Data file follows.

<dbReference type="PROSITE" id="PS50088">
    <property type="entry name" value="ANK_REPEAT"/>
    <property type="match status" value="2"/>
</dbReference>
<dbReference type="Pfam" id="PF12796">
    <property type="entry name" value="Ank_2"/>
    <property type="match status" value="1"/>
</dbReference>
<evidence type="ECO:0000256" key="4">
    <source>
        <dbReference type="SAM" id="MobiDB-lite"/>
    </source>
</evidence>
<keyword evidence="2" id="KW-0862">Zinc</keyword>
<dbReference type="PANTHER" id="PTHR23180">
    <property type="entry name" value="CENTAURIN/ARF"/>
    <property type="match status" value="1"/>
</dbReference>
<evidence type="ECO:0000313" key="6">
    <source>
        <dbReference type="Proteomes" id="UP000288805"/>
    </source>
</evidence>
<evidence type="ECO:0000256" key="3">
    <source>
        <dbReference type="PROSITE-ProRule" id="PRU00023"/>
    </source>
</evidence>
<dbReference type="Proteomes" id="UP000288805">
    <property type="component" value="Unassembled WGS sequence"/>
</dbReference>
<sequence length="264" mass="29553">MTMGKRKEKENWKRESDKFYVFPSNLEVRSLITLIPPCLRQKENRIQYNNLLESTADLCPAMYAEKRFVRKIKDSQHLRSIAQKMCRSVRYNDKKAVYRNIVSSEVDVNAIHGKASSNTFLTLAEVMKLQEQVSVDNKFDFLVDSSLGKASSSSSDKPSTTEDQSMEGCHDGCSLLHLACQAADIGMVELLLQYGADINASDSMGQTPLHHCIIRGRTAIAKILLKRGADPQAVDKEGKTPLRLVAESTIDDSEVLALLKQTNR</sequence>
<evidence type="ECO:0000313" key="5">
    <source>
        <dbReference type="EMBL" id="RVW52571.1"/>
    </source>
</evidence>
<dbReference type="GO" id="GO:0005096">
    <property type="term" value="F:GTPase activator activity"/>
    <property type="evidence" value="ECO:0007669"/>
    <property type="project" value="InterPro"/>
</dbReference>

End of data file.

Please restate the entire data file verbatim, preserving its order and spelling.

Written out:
<dbReference type="PROSITE" id="PS50088">
    <property type="entry name" value="ANK_REPEAT"/>
    <property type="match status" value="2"/>
</dbReference>
<dbReference type="Pfam" id="PF12796">
    <property type="entry name" value="Ank_2"/>
    <property type="match status" value="1"/>
</dbReference>
<evidence type="ECO:0000256" key="4">
    <source>
        <dbReference type="SAM" id="MobiDB-lite"/>
    </source>
</evidence>
<keyword evidence="2" id="KW-0862">Zinc</keyword>
<dbReference type="PANTHER" id="PTHR23180">
    <property type="entry name" value="CENTAURIN/ARF"/>
    <property type="match status" value="1"/>
</dbReference>
<evidence type="ECO:0000313" key="6">
    <source>
        <dbReference type="Proteomes" id="UP000288805"/>
    </source>
</evidence>
<evidence type="ECO:0000256" key="3">
    <source>
        <dbReference type="PROSITE-ProRule" id="PRU00023"/>
    </source>
</evidence>
<dbReference type="Proteomes" id="UP000288805">
    <property type="component" value="Unassembled WGS sequence"/>
</dbReference>
<sequence length="264" mass="29553">MTMGKRKEKENWKRESDKFYVFPSNLEVRSLITLIPPCLRQKENRIQYNNLLESTADLCPAMYAEKRFVRKIKDSQHLRSIAQKMCRSVRYNDKKAVYRNIVSSEVDVNAIHGKASSNTFLTLAEVMKLQEQVSVDNKFDFLVDSSLGKASSSSSDKPSTTEDQSMEGCHDGCSLLHLACQAADIGMVELLLQYGADINASDSMGQTPLHHCIIRGRTAIAKILLKRGADPQAVDKEGKTPLRLVAESTIDDSEVLALLKQTNR</sequence>
<evidence type="ECO:0000313" key="5">
    <source>
        <dbReference type="EMBL" id="RVW52571.1"/>
    </source>
</evidence>
<dbReference type="GO" id="GO:0005096">
    <property type="term" value="F:GTPase activator activity"/>
    <property type="evidence" value="ECO:0007669"/>
    <property type="project" value="InterPro"/>
</dbReference>